Thankful for Good Friends Like Leon “Sonny” Miletello
article by Dan Chason
Anyone who knows Leon “Sonny” Miletello will tell stories of a man who is small of stature but bigger than life. I call him “Uncle Sonny,” even though we are not related. I have told him many times I am up for adoption, but it hasn’t worked up to this point. The first time I met Sonny, I was immediately impressed with him. We shared a love of hunting and business and our relationship has led to various ventures where the relationship has grown to where I consider him one of my closest friends and associates.
Sonny is a fireball when it comes to any project he undertakes. Nothing he does comes before his faith and family but golf and duck hunting run a close second. His face literally lights up at the first of October when we start preparing fields and blinds. He reminds me of a kid at Christmas as we start talking about hunts in the past and friends we have made in the blind. This year, my goal was to try and convert him into a deer hunter. Now remember, this is a man that OWNS a deer farm but does not deer hunt.
We arrived at my “sweet hole” for deer hunting, as I had invited Sonny to “advise” me on how to convert some timber holes into duck holes. Once we had tramped around the woods for a while, he soon saw what I was talking about as to the hog and deer sign where I hunt. I had to crack a smile as we were riding off in the Ranger. Sonny looked over at me and asked if I would sight in his crossbow. I guess the conversion was complete. But as always, we ended up in a duck hole in Collinston where Sonny has amassed one of the best group of duck blinds I have ever hunted. We almost ended up there permanently, as Sonny politely wedged the Ranger across a rice levee. I had to laugh as he rarely pulls a bone-headed stunt but this was one of his best. Upon returning from walking out four miles for our rescue, Sonny just looked at me with sweat pouring down his face and quietly said, “Chason, don’t you say nothing!”
Sonny wouldn’t be Italian if he didn’t like food. As the owner of the Sports City Grill in West Monroe, he has turned what was a burger joint into a large menu of quite delicious food from duck wraps to all of the Italian dishes you love. Of course, you can still get the burger and fries, but you are missing it if you don’t get the duck wraps. I credit his wife Gayle for the upgrade, and Sonny will agree that between her and his nephew, they have a winning combination. But he would shut the doors if it interfered with golf or duck hunting. Duck hunting with Sonny is different than hunting with anyone else you have ever shared a blind. He will insist that you stay at the “camp.” This “camp” is luxurious with an out-camp for mud and noisy guests. He will load you into a F-250 Ford and upon arrival five minutes later, load you onto a Polaris Ranger that seats six for the trip to the blind. At 72 years young, Sonny will flat walk you in the ground. He is in remarkable shape and has few restrictions that should go with his age. This man who I assume stands less than 5’7″, then opens a gun box to reveal Remington ten-gauge shotguns. One for everyone in the blind, including shells. His theory on his weapon of choice is “it makes life easier on Wendy (his lab).” I have to agree as few cripples get away with a 10 gauge cannon. You can leave your duck call at home as Sonny can flat work a mallard duck. The day ends with a big meal at lunch, while the ducks are cleaned and naps planned. That is, naps for everyone but Sonny, who is ready to roll on to another project or look at the next day’s duck hole.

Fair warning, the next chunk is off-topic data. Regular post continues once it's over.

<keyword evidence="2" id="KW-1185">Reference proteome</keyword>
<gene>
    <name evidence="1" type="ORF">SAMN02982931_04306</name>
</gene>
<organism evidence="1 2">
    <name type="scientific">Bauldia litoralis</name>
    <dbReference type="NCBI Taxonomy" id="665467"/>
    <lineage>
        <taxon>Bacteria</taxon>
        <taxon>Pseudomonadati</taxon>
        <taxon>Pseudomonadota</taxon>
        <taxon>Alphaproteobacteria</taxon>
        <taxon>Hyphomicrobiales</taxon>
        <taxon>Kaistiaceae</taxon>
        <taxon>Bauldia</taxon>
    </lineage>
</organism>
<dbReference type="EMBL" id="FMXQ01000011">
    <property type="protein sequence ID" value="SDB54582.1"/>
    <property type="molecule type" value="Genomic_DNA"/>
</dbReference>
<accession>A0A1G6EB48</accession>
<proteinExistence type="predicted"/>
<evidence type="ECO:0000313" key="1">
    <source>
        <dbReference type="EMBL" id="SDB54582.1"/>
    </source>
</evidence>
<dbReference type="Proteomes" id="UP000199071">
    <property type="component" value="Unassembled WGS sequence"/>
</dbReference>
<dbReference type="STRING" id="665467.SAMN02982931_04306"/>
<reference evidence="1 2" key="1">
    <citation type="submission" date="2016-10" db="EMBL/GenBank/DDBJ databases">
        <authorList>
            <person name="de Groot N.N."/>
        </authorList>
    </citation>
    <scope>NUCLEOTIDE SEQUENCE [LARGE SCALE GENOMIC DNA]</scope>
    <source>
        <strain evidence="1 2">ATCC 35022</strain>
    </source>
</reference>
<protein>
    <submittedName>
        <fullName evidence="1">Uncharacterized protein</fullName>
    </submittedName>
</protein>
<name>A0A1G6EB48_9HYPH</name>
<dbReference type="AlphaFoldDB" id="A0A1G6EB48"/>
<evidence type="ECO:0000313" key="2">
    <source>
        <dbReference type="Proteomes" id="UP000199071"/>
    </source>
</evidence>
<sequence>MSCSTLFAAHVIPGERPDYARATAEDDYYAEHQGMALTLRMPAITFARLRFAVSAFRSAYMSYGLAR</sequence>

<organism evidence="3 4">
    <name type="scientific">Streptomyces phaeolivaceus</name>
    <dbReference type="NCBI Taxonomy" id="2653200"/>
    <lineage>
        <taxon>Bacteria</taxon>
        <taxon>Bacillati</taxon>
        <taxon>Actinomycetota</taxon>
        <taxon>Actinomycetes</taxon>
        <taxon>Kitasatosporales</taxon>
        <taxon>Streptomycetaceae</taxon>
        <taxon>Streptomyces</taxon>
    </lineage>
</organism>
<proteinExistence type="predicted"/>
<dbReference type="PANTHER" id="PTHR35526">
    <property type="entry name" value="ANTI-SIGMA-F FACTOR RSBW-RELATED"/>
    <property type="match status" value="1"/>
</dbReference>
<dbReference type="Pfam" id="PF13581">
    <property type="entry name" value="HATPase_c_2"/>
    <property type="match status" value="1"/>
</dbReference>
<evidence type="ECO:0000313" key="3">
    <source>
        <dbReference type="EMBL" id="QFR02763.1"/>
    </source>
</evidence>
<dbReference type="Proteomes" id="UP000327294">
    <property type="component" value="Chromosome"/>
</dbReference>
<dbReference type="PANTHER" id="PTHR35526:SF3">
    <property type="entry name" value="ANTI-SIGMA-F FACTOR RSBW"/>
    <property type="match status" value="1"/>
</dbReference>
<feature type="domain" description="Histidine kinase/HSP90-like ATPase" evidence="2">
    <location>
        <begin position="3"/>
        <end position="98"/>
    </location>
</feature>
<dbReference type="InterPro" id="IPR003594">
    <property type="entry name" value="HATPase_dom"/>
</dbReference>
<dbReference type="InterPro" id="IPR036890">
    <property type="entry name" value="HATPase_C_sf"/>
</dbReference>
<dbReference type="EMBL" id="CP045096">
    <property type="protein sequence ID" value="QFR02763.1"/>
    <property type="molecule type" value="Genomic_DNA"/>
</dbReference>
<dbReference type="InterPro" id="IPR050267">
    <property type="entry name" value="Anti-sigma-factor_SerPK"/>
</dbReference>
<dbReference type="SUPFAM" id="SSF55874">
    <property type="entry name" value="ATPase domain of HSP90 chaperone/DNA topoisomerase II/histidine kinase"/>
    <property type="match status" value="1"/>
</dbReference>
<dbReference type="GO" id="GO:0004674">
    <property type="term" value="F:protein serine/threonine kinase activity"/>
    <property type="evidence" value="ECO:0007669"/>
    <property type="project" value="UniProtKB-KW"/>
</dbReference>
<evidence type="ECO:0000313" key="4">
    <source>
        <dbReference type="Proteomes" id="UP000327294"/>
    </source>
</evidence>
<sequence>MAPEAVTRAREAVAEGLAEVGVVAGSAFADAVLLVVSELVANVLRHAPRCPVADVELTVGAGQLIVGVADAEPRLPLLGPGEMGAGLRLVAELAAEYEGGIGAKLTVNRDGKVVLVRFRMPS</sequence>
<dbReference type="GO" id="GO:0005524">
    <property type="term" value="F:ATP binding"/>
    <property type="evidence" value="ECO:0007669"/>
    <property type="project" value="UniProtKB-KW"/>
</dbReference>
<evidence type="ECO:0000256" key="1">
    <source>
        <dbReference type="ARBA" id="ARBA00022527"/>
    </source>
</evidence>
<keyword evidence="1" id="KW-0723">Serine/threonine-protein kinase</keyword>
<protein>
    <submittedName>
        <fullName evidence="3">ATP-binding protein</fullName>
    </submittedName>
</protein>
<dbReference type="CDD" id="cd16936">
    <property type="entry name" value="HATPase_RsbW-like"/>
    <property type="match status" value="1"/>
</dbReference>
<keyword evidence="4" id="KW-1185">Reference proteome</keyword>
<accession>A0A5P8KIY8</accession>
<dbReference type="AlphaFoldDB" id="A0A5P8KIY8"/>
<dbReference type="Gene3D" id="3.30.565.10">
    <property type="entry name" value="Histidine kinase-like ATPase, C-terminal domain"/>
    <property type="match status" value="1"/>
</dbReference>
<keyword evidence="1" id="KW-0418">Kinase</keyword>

I asked Sonny his trick for finding good duck holes and how he went about setting them up. He first joked and said, “Just hang around Jeff Simmons” (one of his regular hunting partners), then he smiled and told me the truth. “Work hard and play hard. Keep your eyes and ears open and when a good, reputable hole comes available….grab it.” I have to admit the system works. With blinds in Collinston, Mer Rouge, Jones, Holly Ridge and Hwy 15, Sonny is not going to run out of a place to hunt anytime soon.
One thing I learned this year that I did not know was how much Sonny loves to squirrel hunt. I just thought I had met my match in the duck field, but this man is a real woodsman. I didn’t have to show him the lay of the land but once, and he was off and hunting. After meeting up during the day, he showed me food sources and travel lanes that I didn’t know existed on my own place. His sense of direction is extremely good, but his knowledge of critters is second to none. He reminds me more of a twenty-five-year-old’s drive, with the maturity and knowledge of a man of years.
The man has hunted around the world, including Russia, for every critter known. But his true love is the break of dawn in a duck blind, or in a boat with a crappie pole in his hand. I recently took him, hoping to “smoke him” at fishing the way he does me at golf. Well, that didn’t work out as well as I wanted, even when I tried to “front end” him.
As the time of year approaches to give thanks, I am certainly thankful for good friends. I am very thankful for a good friend like Sonny Miletello. I look forward to the many hunts, fishing trips and times together that we will share in the future. It is said that you can count your true friends on one hand. I know Sonny is definitely one of them. A man of deep faith, family, golf and ducks. I just hope I can add deer to his menu this year.